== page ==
Sedentary behaviour: what’s the problem?

Sedentary behaviour of manOver the years the world of work has changed to represent cognitive employment in favor of careers requiring physical labor. Many of us spend a large proportion of our work day sitting down. We then travel home, sitting down or socialise (TV, theatre, drinks, dinner etc.) sitting down. Extended periods of sitting have become the norm.

So? What’s so bad about it?

According to Get Britain Standing, (a campaign aiming to raise awareness and educate against the dangers of sedentary working), when you sit the enzymes that help to break down fat (lipoprotein lipase) drop by 90% and sitting for an excess of 4 hours at work increases your risk of heart disease by 100%. Other health risks include a reduced metabolic rate, disrupted blood sugar levels, reduce insulin levels, increased hypertension (blood pressure) and decreased leg muscles use. More specifically sedentary behavior has been linked to an increased risk of heart/cardiovascular disease, diabetes, cancer, obesity, high blood pressure, muscle degeneration, back ache/neck pain, osteoporosis, depression* and dementia*

*Denotes suggestion of indirect association not a definitive relationship.

Don’t underestimate how important being active during your day really is. The World Health Organisation (WHO) has stated a lack of physical activity as one of the top four leading causes of preventable death worldwide, ahead of high cholesterol, alcohol and drug abuse.

This doesn’t apply to me does it?

For those of you reading this and thinking ‘I reach &/or exceed the recommended daily/weekly exercise/activity guidelines’ that’s great and you should continue to do so. However, research has suggested that remaining seated for too long is bad for your health, regardless of how much exercise you do outside of your time spent sitting down. For example if you walk or go to the gym for 30-45 minutes but remain seated the rest of the day your lifestyle would still be described as sedentary. The associated health risks of being sedentary are not exclusive to those who appear to be overweight or obese. A slim person who is very inactive also has a higher risk of the previously mentioned conditions.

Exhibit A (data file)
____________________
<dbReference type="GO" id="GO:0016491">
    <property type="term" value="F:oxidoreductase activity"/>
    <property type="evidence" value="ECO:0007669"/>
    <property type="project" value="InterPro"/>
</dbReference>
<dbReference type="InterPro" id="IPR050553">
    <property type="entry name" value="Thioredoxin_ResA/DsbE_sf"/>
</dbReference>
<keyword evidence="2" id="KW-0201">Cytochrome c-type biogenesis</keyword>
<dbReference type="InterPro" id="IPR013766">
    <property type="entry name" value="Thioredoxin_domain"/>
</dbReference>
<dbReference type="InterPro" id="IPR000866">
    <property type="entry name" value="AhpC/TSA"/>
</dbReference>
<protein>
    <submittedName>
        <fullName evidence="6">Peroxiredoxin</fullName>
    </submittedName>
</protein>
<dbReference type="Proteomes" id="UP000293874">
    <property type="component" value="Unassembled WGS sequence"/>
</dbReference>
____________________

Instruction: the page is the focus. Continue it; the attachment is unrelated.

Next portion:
“All-day movement is now seen as being just as important for the maintenance of good health as traditional exercise.” Professor Stuart Biddle (A leading Professor of Active Living & Public Health)

Thankfully there are numerous solutions available to us to reduce our sedentary behaviours. We have always been advocates of moving more so look out for our next post which will cover a comprehensive list of simple changes anyone can make to decrease time spent sitting down each day.

Getting Glasgow City Council Staff to Move More

MM glasgow eventA few weeks ago the Move More Glasgow team joined the Glasgow City Council Health Roadshows to tell staff from Glasgow City Council about the physical activity programmes available in their area. As well as having an information stand to tell people about the Move More Glasgow programme (which offers anyone affected by cancer a menu of opportunities to become more active), a health walk was on offer around the streets of Glasgow and one of the Level 4 cancer rehab instructors led a few 15 minute taster sessions.

The staff could gather information about the services for personal use but also to pass onto family, friends, colleagues and clients. In addition to information about Move More there were also representatives from the Macmillan@Glasgow Libraries Information and Support services, Healthy Work Lives and staff could take part in other activities including getting a hand massage and having their cholesterol checked.

Overall this was a great way of telling the staff at Glasgow City Council what is available to them and their clients in Glasgow. By putting on this event it gave council members and influential others a demonstration of the fantastic programme. Events like this can gather support, volunteers and potentially funding opportunities so if it sounds like something your project could benefit from why not plan one?